I’ve been spending a lot of time on sleeping mats lately, as evidenced by my long term review of the perennial and excellent Exped Synmat7. Wanting variety, and backup, and because I’m a gear whore, I purchased the Exped SynCellMat5 from REI a few weeks ago.
*Note: Living 8 miles from the REI flagship store is awesome. And financially perilous. Let me go back and face the peril. No, it’s too perilous.
Buying the mat from REI means paying MSRP. But, as a member, it basically means 10% back also. And the REI exclusive add on to this mat is the Exped Schnozzle pump bag, a roll top drybag with a short hose at the bottom. The hose snaps to the mat, and makes inflating a breeze. The bag is $30, so it’s a pretty good deal overall. And buying from REI has another huge advantage, that being their return policy. Sorry for the spoiler.
The mat is made from the same durable materials as the Synmats, and was in theory the same size as my Synmat7 M. It didn’t feel as big though. The baffles are split up into a hundred small chambers instead of eight long ones. This means lots of little insulated air cushions, in a smaller and lighter package than the Synmat7. I laid on it in the store. Seemed pretty good, here’s my money, more good kit in the collection.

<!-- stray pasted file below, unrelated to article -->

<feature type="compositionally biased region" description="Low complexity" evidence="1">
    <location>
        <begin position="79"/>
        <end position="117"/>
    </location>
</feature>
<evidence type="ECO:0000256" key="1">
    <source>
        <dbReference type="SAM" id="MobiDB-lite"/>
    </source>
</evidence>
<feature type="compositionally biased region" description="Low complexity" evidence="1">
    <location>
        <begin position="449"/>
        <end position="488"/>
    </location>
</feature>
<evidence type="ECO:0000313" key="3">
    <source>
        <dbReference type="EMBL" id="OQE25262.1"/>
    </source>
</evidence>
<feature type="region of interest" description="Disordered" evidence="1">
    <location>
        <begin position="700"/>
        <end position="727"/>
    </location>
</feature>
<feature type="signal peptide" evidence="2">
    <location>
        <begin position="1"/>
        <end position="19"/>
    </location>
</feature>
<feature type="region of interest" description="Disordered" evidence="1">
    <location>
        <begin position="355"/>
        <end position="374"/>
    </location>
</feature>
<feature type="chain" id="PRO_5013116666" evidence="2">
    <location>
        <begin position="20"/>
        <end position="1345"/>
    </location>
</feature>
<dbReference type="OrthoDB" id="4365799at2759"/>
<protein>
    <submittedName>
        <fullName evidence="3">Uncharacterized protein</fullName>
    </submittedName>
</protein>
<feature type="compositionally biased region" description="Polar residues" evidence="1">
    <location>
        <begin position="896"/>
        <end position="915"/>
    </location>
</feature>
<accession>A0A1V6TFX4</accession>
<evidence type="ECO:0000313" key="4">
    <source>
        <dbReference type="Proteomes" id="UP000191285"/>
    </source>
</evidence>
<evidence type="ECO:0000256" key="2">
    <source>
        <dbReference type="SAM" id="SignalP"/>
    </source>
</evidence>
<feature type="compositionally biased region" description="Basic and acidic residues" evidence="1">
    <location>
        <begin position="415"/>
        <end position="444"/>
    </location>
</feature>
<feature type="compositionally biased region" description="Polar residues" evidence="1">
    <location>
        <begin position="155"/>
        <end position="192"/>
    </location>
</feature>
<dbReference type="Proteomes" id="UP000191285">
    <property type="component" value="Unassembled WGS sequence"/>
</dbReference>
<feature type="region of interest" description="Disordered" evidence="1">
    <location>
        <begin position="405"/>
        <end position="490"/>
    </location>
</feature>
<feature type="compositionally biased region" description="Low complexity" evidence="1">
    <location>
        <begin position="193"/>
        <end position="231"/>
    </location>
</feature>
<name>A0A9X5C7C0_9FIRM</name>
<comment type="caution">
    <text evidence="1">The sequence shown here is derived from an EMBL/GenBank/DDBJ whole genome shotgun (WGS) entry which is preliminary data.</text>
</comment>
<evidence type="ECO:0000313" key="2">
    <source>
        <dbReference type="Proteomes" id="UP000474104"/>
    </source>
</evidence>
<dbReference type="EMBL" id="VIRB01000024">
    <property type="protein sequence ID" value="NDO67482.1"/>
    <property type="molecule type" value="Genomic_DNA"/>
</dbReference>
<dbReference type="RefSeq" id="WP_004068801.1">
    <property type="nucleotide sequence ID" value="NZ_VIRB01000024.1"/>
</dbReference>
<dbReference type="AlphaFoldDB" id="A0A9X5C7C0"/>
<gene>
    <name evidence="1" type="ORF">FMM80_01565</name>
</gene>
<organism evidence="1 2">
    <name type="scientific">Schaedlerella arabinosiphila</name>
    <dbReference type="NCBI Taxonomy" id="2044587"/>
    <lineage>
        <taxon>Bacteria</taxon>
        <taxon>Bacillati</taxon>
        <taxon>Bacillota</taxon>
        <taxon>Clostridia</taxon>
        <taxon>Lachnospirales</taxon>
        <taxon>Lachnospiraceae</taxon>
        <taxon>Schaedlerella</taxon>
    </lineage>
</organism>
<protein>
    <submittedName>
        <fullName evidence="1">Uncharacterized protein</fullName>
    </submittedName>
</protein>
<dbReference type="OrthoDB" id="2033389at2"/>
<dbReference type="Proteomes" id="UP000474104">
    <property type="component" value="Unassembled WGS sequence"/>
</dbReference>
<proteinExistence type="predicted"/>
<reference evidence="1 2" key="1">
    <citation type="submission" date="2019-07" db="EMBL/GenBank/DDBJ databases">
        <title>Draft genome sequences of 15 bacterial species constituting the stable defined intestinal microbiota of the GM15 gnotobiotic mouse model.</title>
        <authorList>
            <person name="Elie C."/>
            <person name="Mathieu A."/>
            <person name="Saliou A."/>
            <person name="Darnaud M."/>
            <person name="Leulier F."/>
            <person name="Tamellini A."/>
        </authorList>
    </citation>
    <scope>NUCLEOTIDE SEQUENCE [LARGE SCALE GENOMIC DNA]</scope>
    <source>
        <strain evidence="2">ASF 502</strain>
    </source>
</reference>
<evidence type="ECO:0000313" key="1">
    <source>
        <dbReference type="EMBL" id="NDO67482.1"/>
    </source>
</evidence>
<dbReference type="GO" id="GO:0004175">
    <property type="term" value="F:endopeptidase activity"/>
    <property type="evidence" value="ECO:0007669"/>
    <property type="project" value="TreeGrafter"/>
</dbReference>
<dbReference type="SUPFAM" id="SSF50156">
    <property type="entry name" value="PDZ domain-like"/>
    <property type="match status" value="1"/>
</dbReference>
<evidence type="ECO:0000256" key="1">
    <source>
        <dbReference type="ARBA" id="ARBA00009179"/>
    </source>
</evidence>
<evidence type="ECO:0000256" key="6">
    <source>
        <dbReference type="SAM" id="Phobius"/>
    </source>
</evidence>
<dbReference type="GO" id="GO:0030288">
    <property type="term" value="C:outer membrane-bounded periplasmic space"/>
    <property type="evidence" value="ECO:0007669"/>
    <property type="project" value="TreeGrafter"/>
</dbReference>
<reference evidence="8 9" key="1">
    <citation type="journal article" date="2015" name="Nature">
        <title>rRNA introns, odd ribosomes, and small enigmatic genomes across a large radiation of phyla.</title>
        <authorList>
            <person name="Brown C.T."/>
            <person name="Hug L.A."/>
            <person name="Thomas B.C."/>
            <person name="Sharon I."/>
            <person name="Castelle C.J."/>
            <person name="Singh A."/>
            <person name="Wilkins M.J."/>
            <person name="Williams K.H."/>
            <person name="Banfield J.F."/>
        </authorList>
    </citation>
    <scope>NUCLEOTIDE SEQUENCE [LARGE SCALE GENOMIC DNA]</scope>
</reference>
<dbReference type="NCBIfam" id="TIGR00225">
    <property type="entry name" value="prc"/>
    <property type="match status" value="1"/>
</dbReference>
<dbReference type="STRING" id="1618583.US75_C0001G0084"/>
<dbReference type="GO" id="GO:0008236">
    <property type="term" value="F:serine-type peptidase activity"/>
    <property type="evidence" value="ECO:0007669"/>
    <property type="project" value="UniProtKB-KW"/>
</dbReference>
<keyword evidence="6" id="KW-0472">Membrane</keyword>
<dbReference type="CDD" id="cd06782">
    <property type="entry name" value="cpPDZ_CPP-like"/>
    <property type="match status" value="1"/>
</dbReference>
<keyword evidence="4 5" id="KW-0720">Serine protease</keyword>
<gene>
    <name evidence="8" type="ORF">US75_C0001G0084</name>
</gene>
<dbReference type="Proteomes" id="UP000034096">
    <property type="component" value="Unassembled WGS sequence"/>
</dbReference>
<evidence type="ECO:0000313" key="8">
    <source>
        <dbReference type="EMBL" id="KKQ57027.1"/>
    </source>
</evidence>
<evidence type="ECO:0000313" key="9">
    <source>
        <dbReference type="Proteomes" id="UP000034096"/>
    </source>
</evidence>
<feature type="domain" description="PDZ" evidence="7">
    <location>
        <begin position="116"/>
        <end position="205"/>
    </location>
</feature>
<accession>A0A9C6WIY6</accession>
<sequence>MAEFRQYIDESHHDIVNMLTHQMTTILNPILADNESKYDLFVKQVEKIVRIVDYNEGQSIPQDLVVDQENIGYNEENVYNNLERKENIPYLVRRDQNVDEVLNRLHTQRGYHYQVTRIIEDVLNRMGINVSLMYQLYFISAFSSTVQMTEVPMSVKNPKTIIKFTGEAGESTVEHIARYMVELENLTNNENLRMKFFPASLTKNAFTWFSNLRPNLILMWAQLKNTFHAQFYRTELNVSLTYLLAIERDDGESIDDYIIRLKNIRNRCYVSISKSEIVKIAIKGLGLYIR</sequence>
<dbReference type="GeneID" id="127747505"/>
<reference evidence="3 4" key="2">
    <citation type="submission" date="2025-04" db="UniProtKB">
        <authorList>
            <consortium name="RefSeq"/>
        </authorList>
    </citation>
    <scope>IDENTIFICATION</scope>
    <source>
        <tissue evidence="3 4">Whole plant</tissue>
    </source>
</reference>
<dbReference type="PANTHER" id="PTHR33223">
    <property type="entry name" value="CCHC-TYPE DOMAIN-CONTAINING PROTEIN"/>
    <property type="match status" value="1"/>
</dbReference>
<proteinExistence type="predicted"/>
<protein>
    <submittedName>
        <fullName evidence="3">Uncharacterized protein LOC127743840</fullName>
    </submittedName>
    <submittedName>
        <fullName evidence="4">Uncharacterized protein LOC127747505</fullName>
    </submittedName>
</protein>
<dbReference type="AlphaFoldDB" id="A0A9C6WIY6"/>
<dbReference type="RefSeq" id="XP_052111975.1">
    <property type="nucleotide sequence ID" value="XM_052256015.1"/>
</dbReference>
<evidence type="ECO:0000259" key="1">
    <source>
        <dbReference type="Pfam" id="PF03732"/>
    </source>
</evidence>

Fast forward to the one night I slept on it. Well, the one hour I laid on it. It’s just nowhere near the comfort I’m used to from my many weeks sleeping on my Synmat7 every night. It’s marginally more comfortable than closed cell foam egg crate style mats. It has an R-Value of 2.9, more than adequate for cool to warm weather.
I suspect, since Exped is a very clever gear maker, that this mat is more specifically for hammock use, as it is very flexible even when fully inflated. Unfortunately I didn’t have access to my hammocks at the time of the review and couldn’t adequately assess the mat in this roll.
If you decide to buy this mat, and I’m not necessarily saying you shouldn’t, buy it from REI. Their inclusion of the pump bag makes it as good a value as you will find, and more importantly, if you don’t like it, you can do what I did. Return it for a full refund, no hassles.
Packed down, it is small. And light. Way more convenient if egg crate foam is what you’re used to.
Likely a very good option for hangers who want an inflatable mat in lieu of (or along with) an under quilt.
Just not very comfortable for ground sleeping. Tested in a 68deg bedroom by the way.
In conclusion, don’t assume that every product from one of your favorite makers will do the job for you. Makers with a line as large and diverse as Exped have a chair for every ass. This was not my Goldilocks moment with a sleeping mat, but that doesn’t mean it doesn’t have a place in someone else’s kit.
A Month on the Mat: A long term review of the Exped Synmat 7.
Last month I packed my stuff, fit what I could into my Fiesta hatchback, and moved to Colorado. It’s going to be my base of Gear Whoring operations while I train for my 2016 Appalachian Trail thru hike. Now, as most could surmise, a bed does not fit in a Ford Fiesta. So, since the 9th of April I have been sleeping on my Exped Synmat7. Here are my thoughts on this great piece of kit.